by Christopher Miller
With the election of President Trump and his recent executive orders to ban Muslims from the country and deport undocumented immigrants, Takoma Park has drawn a firm line in the sand: “People should know that Takoma Park remains a sanctuary city,” said Mayor Kate Stewart.
And Takoma Park has remained a sanctuary city—where immigrants and refugees alike are sheltered from being questioned about their citizenship status—since 1985.
How Takoma Park became a Sanctuary City
In the early 1980s, hundreds of thousands of refugees from Guatemala and El Salvador fled to the United States to escape civil war. But President Reagan and the federal government claimed they were “economic refugees,” ineligible for political asylum. As a result, the Immigration and Nationalization Service (INS)—precursor to the Immigration and Customs Enforcement–arrested them and deported them back to their war-torn homelands.
During the same time, a national grassroots movement, led by churches, synagogues and community organizations, started that offered sanctuary and assistance to refugees. In addition to the religious institutions, five cities—Berkeley, Cambridge, Madison, Chicago and St. Paul– passed resolutions that declared sanctuary, and protection from INS, for the refugees.
This national sanctuary movement helped lead to a series of resolutions initiated and adopted by Mayor Sam Abbott and the Takoma Park City Council.
In 1985, Takoma Park councilmember Lou D’Ovidio introduced an ordinance declaring Takoma Park an official sanctuary city. The vote unanimously passed—councilmembers D’Ovidio, Bradley, Dalmat, Iddings and Aldrighetti all approved the ordinance—and on October 28, 1985, the ordinance was adopted by Abbott and the council. Takoma Park became the sixth sanctuary city.
“They were thinking globally and acting locally,” said Nancy Abbott Young, daughter of Mayor Abbott.
But this was nothing new for Abbott and Takoma Park. Sometimes known as the People’s Republic of Takoma Park–the town blocked a major freeway scheduled to run through the town in the 1960s and declared itself a “nuclear free zone” in 1983–the city has never shied away from political activism.
The organization CASA de Maryland, a Latino and immigrants-advocacy group based in Takoma Park, was also created in 1985 to provide assistance to the Central American refugees.
“He [Abbott] was a coalition builder and a consummate strategist, but everything was done in coalition with others and it was during that era (60s, 70s, 80s) that Takoma Park transformed into the progressive community it’s known as today,” said Abbott Young.
About The Ordinance
The sanctuary ordinance has been amended numerous times since 1985, the last in 2007.
The current ordinance contains four main sections.
Section 9.04.010: No police officers of employees of the city shall help the Immigration and Customs Enforcement (ICE) arrest people for civil or criminal violations of the immigration and nationality laws of the United States.
Section 9.04.020: No officers or employees shall ask any person about his or her citizenship or immigration status.
Section 9.04.030: No officers or employees shall discriminate against a person on the basis of citizenship or immigration status.
Section 9.04.040: No officers or employees shall release information regarding a person’s citizenship or immigration status to any third party.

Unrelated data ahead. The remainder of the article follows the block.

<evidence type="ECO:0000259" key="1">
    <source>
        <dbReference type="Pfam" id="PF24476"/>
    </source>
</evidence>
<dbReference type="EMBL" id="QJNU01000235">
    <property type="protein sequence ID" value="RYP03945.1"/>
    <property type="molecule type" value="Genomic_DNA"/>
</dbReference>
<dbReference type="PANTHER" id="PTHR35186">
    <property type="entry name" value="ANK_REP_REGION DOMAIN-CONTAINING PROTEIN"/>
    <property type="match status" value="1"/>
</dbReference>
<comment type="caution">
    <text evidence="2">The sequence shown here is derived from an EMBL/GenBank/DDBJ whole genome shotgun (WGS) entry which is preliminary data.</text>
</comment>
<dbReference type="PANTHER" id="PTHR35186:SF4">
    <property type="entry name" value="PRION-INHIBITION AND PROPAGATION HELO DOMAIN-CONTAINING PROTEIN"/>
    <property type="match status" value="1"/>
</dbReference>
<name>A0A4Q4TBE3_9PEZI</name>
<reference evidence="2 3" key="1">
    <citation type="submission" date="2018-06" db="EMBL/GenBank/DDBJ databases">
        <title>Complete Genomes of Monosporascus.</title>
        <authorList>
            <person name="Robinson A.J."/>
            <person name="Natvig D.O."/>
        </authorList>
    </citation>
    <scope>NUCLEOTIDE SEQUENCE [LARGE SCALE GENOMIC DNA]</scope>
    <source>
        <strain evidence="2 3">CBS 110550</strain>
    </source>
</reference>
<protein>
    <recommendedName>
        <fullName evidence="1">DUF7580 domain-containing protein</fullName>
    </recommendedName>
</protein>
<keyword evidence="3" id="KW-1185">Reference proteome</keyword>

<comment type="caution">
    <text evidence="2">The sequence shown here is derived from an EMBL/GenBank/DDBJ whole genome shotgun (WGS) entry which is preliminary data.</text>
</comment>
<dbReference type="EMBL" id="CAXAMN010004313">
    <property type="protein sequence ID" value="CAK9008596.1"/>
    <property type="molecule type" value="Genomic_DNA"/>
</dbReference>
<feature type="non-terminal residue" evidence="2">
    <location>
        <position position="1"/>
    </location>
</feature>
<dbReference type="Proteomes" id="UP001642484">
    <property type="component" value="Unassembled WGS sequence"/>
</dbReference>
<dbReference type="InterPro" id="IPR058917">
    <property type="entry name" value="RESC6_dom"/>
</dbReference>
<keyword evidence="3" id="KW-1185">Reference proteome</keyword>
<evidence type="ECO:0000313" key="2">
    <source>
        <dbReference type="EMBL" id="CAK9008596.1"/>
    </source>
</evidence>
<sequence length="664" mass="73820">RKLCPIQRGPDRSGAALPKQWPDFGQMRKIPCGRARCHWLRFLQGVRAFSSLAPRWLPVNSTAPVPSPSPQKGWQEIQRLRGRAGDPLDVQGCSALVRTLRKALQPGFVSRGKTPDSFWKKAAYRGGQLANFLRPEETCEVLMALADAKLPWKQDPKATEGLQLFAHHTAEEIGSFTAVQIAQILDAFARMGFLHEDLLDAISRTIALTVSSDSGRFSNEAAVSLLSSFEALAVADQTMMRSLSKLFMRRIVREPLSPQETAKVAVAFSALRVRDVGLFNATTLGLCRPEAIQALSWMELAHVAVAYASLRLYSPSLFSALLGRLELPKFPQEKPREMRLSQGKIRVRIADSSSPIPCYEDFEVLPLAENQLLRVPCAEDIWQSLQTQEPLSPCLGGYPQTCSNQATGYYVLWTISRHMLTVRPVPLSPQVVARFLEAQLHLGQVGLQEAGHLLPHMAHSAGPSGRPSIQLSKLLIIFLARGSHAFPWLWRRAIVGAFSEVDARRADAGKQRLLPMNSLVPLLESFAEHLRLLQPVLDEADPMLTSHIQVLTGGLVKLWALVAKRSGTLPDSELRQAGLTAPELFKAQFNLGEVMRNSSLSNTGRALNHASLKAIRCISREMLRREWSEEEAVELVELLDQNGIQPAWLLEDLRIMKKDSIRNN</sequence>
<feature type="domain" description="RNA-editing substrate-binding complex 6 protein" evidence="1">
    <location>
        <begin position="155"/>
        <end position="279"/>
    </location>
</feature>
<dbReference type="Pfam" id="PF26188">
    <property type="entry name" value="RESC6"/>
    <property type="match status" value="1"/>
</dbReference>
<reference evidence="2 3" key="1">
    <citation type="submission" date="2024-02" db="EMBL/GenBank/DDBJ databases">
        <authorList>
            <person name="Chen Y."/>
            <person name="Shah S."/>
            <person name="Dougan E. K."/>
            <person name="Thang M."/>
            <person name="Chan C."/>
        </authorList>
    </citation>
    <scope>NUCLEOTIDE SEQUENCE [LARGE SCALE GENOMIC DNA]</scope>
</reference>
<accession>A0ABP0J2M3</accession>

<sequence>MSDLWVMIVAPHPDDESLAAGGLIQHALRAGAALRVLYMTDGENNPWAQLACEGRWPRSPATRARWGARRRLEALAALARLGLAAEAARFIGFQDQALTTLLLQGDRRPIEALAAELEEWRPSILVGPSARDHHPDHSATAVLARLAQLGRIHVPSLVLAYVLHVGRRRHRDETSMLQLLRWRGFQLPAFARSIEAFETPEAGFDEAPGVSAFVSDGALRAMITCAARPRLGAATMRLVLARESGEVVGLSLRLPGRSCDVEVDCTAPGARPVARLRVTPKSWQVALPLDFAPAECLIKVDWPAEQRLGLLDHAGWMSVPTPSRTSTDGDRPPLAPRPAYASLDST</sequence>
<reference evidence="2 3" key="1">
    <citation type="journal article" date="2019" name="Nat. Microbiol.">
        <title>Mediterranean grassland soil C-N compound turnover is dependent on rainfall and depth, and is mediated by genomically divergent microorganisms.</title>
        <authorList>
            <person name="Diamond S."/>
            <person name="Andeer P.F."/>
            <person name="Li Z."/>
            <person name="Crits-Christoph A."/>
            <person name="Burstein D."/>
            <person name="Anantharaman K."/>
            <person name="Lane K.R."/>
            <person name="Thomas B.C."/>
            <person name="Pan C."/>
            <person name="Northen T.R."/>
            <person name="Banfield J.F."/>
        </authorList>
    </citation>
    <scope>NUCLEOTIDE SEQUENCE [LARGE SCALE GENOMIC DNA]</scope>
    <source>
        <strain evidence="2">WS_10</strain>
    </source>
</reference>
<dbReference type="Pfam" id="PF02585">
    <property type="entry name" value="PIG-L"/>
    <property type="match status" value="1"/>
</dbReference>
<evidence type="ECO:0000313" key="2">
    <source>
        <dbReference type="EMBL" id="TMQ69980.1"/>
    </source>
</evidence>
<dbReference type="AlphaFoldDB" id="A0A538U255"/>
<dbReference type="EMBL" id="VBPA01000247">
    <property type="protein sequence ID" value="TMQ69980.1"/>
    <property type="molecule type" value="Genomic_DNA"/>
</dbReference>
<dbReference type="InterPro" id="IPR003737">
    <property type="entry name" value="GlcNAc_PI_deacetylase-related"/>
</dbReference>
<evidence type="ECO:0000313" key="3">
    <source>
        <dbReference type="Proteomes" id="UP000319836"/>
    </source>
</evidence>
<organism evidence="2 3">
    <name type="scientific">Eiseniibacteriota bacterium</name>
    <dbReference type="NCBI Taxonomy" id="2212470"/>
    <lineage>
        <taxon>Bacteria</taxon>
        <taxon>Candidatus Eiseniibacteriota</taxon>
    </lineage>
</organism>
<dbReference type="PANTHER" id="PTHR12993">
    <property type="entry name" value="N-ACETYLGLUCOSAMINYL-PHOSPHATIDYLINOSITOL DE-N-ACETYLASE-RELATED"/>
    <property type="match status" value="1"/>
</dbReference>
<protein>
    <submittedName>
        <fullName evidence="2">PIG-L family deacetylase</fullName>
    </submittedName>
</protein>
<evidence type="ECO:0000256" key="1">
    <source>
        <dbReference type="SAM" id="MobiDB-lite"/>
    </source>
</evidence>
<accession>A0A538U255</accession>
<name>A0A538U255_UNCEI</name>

The Future of Takoma Park
With Trump’s plan to aggressively arrest and deport illegal immigrants, regardless if they have committed serious crimes and his threats to cut funding to sanctuary cities, Takoma Park finds itself in a precarious position.
“The impact of federal actions on Takoma Park as a Sanctuary City is uncertain at this point,” said City Manager Suzanne Ludlow.
But she said that because Takoma Park does not hold prisoners–once arrested they are transferred to Montgomery County— “we may not be triggering the major sanctions identified in the executive orders.”
Stewart has even discussed the idea of creating a legal defense fund for the immigrants who are questioned and later detained for violating federal immigration laws.
State lawmakers recently introduced the Trust Act in the General Assembly, which would make it harder across the state for local police to comply with the federal government to detain immigrants. The act already had a legislative hearing in the Senate and has a Feb. 28 hearing in the House.
Takoma Park though is not going to stop welcoming immigrants and refugees to their town. Shortly after Stewart and the city council passed a resolution welcoming Syrian refugees in 2015, The Takoma Park Welcoming Committee for Syrian Families was created to determine how best to accommodate Syrian families who may come to Takoma Park.
After Trump’s election, Takoma Park Mobilization was formed. The website states that “The Takoma Park Mobilization is neighbors working together to engage our community and take action to support ALL our neighbors.” The group consists of 13 smaller committees, each dealing with specific issues. One of the committees is the Immigration, Sanctuary, Muslim Working Group. The group has over 1,200 members, said Abbott Young.
Abbott Young believes that Takoma Park is the same inclusive, progressive city that it was when her father was mayor. “And perhaps most significantly, and very much in the spirit of my Dad and the City Council and activists of 1985,” she said, “the whole community has mobilized with a new generation of activists.”
She added, “The community stands strong in its ongoing support of the Sanctuary City Ordinance, and for Mayor Stewart and the City Council of 2017 as they wage the latest battle to keep justice and human rights at the very center of the identity of the incorporated City of Takoma Park, MD.”